New York lawmakers flipped the script at a hearing on election reform and voting rights on Wednesday, shining the light on voters and Election Day workers, to be followed by an interrogation of elections officials in September. The message at the first of a series of State Senate hearings was clear: Board of Elections officials are going to have a lot to answer for.
Members of the Elections Committee heard from more than two dozen people who shared stories of absent poll workers, confusing information from Board of Elections staff, and a sense that voters generally have lost confidence in the current system after a cascade of errors year after year.
State Senator Zellnor Myrie, committee chair, said there were too many examples of localities across the state failing to provide voters with a fully functioning democracy, citing voter purges, scanner breakdowns, missent absentee ballots, long lines at poll sites, lack of language interpreters, and most recently, incorrect preliminary primary results in the New York City mayor’s race.
The journey from “worst to first,” he said, may require changes to the structure of the Boards of Elections, and to the state laws that govern how elections are conducted.
“All of that is on the table,” Myrie said.
One theme of the testimony came from Election Day workers who described not getting adequate support from the New York City Board of Elections. For Jan Combopiano, who worked as a poll-site coordinator at the Dodge YMCA on Atlantic Avenue in June, that meant being left hanging when only nine of the 26 poll workers assigned to her site showed up.
She testified that she reached out to the Board of Elections for back-up poll workers repeatedly and was told no one was available and that the problem was happening across the borough.
“Because I couldn’t get any help from the BOE, I had to ask the community,” said Combopiano.
To help fill the gap, she contacted her local district leader, Jesse Pierce, who in turn reached out to Gowanus Mutual Aid, a volunteer organization that tries to support community needs in the Park Slope, South Slope and Gowanus neighborhoods. The group managed to find about half a dozen volunteers, some of whom were former poll workers, and others who had to be trained on site.
“So when you went out to recruit people to help you because we have an election going on and we need bodies, did those people get paid later?” asked State Senator Liz Krueger.
“They did, because I made sure,” Combopiano confirmed.
That anecdote prompted a conversation about allowing poll workers, who are supposed to start at 5 a.m. and often work until after 10 p.m., to work split shifts.
“For years, people have pointed out that a 17-hour day is by most standards inhuman, [let alone] the norm for election workers. And for years, we talked about bills to allow half-day schedules,” Krueger said, adding that local elections officials opposed the idea out of fear that workers wouldn’t show up for their shifts.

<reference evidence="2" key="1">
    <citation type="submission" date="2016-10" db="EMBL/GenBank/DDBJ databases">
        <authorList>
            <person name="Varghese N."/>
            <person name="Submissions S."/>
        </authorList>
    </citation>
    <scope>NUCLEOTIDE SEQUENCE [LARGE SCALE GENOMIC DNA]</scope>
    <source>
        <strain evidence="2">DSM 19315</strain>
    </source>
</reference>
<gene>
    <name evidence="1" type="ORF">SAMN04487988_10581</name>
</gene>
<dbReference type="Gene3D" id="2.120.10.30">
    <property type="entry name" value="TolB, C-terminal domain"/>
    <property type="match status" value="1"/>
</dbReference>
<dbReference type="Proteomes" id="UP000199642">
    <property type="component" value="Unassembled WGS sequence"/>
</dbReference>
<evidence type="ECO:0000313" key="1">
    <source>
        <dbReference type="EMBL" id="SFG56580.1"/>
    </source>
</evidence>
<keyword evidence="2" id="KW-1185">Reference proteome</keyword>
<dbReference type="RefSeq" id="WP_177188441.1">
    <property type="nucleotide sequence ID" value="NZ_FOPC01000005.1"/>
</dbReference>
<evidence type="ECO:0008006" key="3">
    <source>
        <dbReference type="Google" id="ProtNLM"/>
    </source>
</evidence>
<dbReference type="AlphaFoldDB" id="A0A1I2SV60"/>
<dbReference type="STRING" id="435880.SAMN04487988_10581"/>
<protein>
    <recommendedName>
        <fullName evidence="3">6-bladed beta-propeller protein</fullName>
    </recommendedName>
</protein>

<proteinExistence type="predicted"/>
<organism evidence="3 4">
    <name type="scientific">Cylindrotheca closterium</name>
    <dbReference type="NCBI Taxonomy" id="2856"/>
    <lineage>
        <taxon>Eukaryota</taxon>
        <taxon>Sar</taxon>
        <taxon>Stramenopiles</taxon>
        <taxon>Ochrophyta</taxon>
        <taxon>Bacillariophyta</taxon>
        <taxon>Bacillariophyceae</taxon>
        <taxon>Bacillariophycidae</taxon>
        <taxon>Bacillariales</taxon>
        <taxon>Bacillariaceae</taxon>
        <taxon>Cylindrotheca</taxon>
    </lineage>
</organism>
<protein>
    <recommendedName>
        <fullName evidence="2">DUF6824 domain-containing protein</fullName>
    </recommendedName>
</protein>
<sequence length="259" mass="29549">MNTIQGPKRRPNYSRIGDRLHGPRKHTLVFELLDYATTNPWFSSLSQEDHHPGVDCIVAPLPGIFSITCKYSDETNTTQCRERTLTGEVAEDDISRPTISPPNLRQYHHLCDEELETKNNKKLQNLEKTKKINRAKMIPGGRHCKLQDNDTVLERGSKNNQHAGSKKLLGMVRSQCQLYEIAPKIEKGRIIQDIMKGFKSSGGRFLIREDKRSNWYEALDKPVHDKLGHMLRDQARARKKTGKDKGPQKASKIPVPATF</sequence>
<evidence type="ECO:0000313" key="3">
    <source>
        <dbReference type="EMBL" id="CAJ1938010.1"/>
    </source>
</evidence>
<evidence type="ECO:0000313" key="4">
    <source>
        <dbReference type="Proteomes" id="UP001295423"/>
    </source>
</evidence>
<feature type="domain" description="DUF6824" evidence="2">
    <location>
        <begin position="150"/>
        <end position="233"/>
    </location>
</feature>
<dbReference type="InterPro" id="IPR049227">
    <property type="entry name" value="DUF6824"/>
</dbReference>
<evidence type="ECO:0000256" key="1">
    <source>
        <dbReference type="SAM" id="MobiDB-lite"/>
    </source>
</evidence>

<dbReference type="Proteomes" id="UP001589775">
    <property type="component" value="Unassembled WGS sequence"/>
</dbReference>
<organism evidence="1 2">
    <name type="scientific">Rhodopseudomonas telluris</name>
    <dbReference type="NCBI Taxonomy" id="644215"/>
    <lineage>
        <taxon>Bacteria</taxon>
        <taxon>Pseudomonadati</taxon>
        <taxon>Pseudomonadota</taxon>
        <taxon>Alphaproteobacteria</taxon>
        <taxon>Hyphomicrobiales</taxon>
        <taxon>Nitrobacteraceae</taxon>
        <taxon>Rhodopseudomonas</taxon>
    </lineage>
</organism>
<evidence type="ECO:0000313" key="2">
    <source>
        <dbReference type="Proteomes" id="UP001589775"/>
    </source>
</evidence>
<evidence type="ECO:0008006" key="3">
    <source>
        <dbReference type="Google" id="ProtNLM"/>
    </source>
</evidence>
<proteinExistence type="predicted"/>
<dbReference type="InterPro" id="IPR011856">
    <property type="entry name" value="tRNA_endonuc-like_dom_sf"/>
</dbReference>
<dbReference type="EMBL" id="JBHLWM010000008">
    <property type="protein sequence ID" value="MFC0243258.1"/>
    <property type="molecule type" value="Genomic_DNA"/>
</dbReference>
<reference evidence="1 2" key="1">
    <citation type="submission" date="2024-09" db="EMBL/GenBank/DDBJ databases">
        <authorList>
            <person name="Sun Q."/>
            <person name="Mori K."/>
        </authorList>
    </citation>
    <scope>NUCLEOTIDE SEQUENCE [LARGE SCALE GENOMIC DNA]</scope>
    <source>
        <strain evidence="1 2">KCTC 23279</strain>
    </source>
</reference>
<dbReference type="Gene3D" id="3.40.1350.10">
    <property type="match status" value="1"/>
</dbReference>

But since people are already not showing up, Krueger asked if it was time to explore that again, an idea Combopiano enthusiastically supported, noting that split shifts would help alleviate the burdens on workers who have to juggle day jobs and family obligations.
Another troubling anecdote involved confusion and misinformation from city BOE staff about absentee ballots. Bonnie Nelson, another Brooklyn voter, said she dropped off an absentee ballot at an early-voting site in Brooklyn for her 97-year-old mother-in-law, who lives in Manhattan. Nelson, who also volunteers with the Brooklyn Voters Alliance, said she went to the BOE’s absentee-ballot portal online and saw the ballot was not received.
When Nelson called the board’s Manhattan office to check the status of the ballot, she was told that she should have dropped it off in Manhattan, which is wrong. Absentee ballots can be dropped off at any early-voting location, a point that is stressed in the poll-worker training, according to BOE spokesperson Valerie Vasquez-Diaz.
“I never found out what happened to the ballot, so I don’t know whether there’s a box of ballots that was never picked up and delivered, or whether ballots that were delivered in one borough never made it to another borough,” said Nelson, calling the whole event frustrating especially since it seemed the BOE staff who were supposed to assist her did not know the rules themselves.
“I never told my mother-in-law that her ballot wasn’t delivered,” Nelson added. “I just didn’t have the heart to do it.”
Beyond anecdotes, some voters offered suggestions for how to overhaul the agency itself, including removing the partisan patronage.
“Clearly, the way the Board is structured now is untenable,” said Martin Ascher, an attorney living in Brooklyn who wrote an article while a student at New York University Law School, proposing to remove the party leaders from the appointment process and require staff to meet certain professional standards.
Asked by lawmakers how a system that grants appointment power to other elected officials, like the mayor and city council speaker, might raise other concerns about political fairness, especially (as in this past primary) when one of those individuals appeared as a candidate on the ballot, Ascher acknowledged that no system would be perfectly devoid of politics.
But he also noted, “It can’t be worse.”
Additional hearings will be held next Wednesday in Syracuse, Thursday in Rochester and the following week in Westchester.